The Real.Est List
Cooling your heels one meeting too many
My client arrives for our site meeting bright-eyed, ready to roll, and clutching a bulleted to-do list. For the second time, the contractor rushes in 25 minutes late, a deer-in-the-headlights look on his face, having leapt from his truck while barking instructions to his assistant to find coffee and parking. He apologizes, asks for a pen. My client quietly rolls her eyes.
Five minutes later, the contractor owns the meeting, walking us through intricate issues involving risers and beams. The owner is impressed and takes his advice about a problematic valve. Yet she can't help but wonder, "Does this guy, who is literally ripping my apartment apart by the seams, really have his act together?"
How to deal:
• Everyone has a bad morning sometimes. Habitual tardiness is the issue here.
• Understand there may be a culture clash between you and your contractor. As hard as this is for business professionals to understand, deadlines and appointments may be treated more loosely by tradespeople.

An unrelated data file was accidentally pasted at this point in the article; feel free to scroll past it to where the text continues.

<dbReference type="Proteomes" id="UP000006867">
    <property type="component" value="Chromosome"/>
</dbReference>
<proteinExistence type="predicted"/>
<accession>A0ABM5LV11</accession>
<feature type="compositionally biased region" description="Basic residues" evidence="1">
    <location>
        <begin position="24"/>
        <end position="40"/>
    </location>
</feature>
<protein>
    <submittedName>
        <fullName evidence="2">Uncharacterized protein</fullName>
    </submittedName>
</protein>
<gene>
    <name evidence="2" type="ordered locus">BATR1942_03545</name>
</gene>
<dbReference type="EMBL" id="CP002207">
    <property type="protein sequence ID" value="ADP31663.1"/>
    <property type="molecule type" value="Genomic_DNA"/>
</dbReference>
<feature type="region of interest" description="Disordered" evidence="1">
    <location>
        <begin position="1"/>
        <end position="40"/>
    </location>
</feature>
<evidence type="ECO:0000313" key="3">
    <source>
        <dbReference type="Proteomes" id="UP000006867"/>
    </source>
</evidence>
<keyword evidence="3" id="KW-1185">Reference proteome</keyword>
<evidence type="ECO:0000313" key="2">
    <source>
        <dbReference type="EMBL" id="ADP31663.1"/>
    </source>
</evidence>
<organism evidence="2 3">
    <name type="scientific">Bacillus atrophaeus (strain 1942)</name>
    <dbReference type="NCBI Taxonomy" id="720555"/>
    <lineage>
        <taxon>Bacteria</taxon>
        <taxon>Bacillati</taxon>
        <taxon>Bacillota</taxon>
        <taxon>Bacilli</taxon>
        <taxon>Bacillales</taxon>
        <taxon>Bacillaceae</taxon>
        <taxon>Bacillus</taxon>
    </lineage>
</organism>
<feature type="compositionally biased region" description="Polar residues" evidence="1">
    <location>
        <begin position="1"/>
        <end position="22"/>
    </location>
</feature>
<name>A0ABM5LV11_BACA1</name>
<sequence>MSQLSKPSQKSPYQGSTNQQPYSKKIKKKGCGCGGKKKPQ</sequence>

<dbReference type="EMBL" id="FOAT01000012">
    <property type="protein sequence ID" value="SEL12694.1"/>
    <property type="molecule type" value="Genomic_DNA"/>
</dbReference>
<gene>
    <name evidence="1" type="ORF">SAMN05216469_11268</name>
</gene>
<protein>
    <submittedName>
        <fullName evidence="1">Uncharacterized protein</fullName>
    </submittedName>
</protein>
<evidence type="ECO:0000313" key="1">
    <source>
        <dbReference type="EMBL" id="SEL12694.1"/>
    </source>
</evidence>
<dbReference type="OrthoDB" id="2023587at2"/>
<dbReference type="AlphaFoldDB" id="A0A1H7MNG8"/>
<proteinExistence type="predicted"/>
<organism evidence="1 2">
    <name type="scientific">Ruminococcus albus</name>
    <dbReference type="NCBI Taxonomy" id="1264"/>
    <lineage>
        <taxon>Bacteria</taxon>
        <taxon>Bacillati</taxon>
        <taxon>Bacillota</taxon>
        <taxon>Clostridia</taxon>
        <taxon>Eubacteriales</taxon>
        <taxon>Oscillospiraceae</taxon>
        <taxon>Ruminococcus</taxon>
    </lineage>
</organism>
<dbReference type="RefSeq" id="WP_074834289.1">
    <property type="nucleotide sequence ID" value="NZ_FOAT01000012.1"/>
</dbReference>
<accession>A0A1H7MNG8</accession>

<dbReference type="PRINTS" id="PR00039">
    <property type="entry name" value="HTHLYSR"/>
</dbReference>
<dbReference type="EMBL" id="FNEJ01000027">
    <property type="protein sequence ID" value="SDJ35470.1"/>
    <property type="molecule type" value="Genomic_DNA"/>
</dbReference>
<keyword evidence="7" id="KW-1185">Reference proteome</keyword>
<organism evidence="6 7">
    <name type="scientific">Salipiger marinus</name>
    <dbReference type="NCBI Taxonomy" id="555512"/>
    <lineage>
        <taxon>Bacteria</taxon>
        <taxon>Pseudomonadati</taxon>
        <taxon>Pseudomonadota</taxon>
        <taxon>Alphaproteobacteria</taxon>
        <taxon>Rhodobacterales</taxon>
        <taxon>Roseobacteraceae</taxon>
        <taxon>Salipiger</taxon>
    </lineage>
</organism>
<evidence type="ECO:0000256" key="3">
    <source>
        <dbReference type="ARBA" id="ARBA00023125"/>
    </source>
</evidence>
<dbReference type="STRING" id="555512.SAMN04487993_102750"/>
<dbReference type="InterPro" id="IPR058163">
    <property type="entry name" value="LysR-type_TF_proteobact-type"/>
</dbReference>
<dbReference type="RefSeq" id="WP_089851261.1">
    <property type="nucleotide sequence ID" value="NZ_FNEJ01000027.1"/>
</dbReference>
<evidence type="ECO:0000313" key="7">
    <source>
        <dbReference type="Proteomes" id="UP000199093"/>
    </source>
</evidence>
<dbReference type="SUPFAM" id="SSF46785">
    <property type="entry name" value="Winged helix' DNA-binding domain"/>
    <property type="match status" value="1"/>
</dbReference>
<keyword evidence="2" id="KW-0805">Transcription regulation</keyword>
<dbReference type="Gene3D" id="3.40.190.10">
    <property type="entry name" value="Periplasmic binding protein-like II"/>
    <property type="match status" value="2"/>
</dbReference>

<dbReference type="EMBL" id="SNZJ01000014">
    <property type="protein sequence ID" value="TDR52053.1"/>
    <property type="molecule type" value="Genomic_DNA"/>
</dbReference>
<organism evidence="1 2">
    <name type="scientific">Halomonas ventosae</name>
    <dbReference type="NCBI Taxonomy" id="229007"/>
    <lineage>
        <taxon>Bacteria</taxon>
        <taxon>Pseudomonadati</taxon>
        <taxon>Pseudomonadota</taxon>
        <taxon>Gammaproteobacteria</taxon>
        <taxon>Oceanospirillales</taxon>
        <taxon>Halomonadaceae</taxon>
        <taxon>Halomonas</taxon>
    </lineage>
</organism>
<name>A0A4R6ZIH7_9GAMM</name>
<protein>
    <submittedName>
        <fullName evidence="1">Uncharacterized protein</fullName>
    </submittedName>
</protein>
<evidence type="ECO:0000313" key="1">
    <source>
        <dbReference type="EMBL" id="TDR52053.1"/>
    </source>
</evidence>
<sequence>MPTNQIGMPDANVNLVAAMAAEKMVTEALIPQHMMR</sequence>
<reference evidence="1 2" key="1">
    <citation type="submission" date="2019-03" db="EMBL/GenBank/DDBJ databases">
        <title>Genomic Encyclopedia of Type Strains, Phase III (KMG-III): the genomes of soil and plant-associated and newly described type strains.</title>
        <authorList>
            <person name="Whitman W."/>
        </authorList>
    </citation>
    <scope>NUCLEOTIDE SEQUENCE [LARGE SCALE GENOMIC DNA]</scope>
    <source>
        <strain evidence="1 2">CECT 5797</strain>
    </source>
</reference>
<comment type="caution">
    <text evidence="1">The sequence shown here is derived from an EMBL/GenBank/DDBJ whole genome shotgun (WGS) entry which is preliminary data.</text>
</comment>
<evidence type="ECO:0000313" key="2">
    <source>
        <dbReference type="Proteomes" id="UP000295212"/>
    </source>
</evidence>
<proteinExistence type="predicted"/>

• Set expectations right from the start. Confirm all appointments two days prior AND the night before. Reinforce your need to start on time because YOU are expected at YOUR office.
• Use a carrot-and-stick approach: Schedule meetings to coincide with payday. Something about picking up a check inspires punctuality.
• You live in Manhattan, your contractor gets up at 5am to commute from the outer boroughs, give him 10 minutes. After that, call and tell him you will leave if he's not there soon.
• If he's been late three meetings in a row, do what I do with my constantly-running-late friends: Lie about the appointment time!